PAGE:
The Importance of Agreement between Parents


  • We have lived together for years and have children. Surely, the law treats us as if we were married?
  • What is the difference between a Declaration of Trust and a Cohabitation Agreement?
  • I have moved into his place and sold my home to do so. It is difficult as I do not know how much I should pay and what my rights are.
  • Surely these types of agreements are binding?
  • What are the criteria to increase the chance of it being accepted as a contract between us?
  • I am convinced. Is there any reason not to have one of these?

When a cohabiting couple separate it is not the same as two people getting divorced. The law treats cohabiting people very differently. Even if one partner has made financial contributions, it does not guarantee that this individual will acquire any interest in the asset that they have been contributing towards. For more information view our Cohabitation section.

Most of the problems in this area of law relate to issues that arise about who owns what share of the family home that is occupied by the couple. If that property is jointly owned, the situation is usually very clear and it should either be divided equally or in accordance with the terms of any Declaration of Trust which the parties have signed. However, if the property is legally owned by just one of the partners but the other has contributed financially, then many problems and complications may arise for the contributing party who is trying to establish that they have an interest in the property.

There are many ways to address these problems before they occur. Ideally, action should be taken at the time a valuable asset is purchased by a couple. A document about who owns what share of an asset can be prepared and this is called a Declaration of Trust. Additionally, a document called a Cohabitation Agreement can be helpful. Many people prefer to have something in writing rather than nothing at all. An agreement can clearly set out what the parties have agreed and amongst other things it will:-

'Clearly define the couple's individual financial responsibilities within the relationship; set out what interest each partner has in the other's assets and what should happen if the relationship comes to an end.'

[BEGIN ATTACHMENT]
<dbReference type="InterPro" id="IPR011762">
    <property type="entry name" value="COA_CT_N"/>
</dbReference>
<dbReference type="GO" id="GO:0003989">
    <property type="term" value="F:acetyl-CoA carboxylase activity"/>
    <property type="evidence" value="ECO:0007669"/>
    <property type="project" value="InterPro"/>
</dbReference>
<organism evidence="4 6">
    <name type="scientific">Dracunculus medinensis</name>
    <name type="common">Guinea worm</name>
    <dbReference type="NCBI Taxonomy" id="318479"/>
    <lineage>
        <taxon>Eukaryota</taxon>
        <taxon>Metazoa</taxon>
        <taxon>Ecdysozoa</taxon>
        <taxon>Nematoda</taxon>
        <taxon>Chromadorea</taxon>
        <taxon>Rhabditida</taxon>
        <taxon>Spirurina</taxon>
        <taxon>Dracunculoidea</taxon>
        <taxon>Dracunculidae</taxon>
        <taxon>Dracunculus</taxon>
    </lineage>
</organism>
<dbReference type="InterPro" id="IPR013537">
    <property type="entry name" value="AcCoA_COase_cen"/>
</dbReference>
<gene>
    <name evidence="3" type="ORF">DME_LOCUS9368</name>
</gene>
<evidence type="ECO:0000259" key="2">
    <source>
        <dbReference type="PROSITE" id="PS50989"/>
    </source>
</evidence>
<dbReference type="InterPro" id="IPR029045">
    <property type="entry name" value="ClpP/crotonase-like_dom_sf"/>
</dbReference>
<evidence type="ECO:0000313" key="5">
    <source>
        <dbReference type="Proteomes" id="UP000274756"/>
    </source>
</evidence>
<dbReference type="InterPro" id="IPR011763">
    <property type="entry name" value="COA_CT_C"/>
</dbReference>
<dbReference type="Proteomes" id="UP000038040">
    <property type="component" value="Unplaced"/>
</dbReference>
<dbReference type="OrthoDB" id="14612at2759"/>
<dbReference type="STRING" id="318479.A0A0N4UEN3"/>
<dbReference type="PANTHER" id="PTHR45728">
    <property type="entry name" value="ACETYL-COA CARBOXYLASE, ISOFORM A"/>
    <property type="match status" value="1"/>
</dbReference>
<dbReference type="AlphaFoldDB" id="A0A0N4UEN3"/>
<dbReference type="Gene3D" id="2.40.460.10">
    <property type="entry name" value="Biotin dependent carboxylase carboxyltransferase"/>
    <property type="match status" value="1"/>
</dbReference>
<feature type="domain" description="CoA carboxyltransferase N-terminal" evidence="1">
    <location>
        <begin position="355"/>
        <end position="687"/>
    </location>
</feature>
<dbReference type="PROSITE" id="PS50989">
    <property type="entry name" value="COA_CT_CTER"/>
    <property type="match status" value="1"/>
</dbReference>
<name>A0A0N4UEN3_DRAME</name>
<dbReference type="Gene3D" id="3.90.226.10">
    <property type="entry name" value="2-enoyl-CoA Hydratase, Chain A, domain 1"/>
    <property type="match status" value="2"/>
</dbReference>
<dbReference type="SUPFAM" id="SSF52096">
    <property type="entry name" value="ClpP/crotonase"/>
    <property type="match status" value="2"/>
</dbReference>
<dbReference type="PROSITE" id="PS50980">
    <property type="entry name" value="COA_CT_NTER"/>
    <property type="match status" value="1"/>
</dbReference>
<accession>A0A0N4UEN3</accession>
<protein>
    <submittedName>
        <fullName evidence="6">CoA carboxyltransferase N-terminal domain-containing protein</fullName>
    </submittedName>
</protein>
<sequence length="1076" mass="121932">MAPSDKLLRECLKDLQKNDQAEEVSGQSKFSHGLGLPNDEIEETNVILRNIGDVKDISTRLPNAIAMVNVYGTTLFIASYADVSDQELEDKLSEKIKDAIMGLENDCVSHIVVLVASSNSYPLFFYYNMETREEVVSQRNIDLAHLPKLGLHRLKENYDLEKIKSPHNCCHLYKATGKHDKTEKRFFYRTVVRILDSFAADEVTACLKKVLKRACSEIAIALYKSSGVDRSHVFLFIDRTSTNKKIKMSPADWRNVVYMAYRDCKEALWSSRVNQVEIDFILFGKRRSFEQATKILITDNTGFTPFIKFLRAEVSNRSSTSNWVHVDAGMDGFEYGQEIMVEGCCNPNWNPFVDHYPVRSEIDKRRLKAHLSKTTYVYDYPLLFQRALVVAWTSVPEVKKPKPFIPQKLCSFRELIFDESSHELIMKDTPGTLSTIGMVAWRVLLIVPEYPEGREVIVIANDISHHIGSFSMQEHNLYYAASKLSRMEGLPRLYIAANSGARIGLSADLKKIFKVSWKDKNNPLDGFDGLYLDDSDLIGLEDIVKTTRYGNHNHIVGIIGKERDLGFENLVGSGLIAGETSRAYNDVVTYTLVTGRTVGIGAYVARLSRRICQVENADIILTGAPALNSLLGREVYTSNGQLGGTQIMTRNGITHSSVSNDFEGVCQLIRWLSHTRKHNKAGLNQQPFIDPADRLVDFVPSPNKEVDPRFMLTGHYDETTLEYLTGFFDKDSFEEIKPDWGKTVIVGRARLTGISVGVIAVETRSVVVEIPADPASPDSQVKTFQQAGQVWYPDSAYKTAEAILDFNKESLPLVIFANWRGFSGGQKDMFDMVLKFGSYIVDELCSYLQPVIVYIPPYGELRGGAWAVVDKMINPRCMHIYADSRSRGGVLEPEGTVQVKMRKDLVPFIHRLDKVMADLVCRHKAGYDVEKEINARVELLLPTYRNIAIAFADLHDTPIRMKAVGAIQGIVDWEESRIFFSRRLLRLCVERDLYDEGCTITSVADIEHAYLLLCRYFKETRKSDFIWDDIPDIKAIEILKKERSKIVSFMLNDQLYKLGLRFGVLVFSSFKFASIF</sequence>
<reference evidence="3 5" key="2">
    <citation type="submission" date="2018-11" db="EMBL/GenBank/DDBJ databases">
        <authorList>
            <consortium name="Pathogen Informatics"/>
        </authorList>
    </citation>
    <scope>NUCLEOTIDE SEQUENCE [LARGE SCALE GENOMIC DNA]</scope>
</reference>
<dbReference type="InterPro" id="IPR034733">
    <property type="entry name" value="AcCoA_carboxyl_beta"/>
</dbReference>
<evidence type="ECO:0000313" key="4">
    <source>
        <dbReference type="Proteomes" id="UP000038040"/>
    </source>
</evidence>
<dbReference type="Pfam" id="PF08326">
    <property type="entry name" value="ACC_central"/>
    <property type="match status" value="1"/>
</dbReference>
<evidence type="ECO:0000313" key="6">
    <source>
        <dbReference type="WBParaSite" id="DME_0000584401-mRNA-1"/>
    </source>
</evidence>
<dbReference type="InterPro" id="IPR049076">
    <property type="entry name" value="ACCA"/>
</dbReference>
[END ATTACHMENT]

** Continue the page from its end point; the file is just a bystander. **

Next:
Any such agreement cannot be totally binding. However, if a court had to become involved on the breakdown of the relationship the document is clear evidence of what the couple intended at the time it was signed. It should carry weight with any Judge who is being asked to make a decision about how the assets of the couple should be divided. Nevertheless, a Judge has the ability to exercise his/her own discretion about the decision that they reach to conclude the case.

If you are unmarried and have decided to set up home with your partner either by buying or renting, it is important to be clear at the outset of the relationship about the terms on which you will live together and how you will deal with matters if the relationship ends.

It is advisable to consider in whose name the title of the house should be held; by whom and how the mortgage or rent will be paid; what account is taken of general household contributions; what will happen in the event of a separation; how any net proceeds of sale will be divided; and if there is negative equity, how this will be covered and if the property is rented, who will transfer the lease to whom.

Resolving these issues while relations are good and strong can be relatively quick and easy. If they are left until the relationship has broken down, lengthy and expensive disputes can arise and there may be further acrimony in terms of resolving finances at an already unhappy time.

For the Cohabitation Agreement to be effective and upheld by a court the basis of the document should be that;-

  • The parties properly understand the agreement.
  • Both parties must have received separate independent legal advice, - preferably from a firm with a specialist family law department.
  • There must have been full financial disclosure by each party.
  • Special care regarding children must be included, for example reviewing the agreement when a child is born.
  • There has been no undue pressure and that both parties have had time for reflection.
  • Periodic reviews of the agreement, for example, every five years.
  • The agreement itself must be fair.


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Very few solicitors specialise in Cohabitation or Living Together Agreements. Advice should therefore be sought from John C Turner, the Principal of Blackdown Family Law Solicitors, who over the course of 22 years has had constant experience of advising upon and drafting these agreements. He will be able to advise you on the most effective and efficient way of concluding matters and will work with you in order to achieve the best solution.





Areas of Family Law Work
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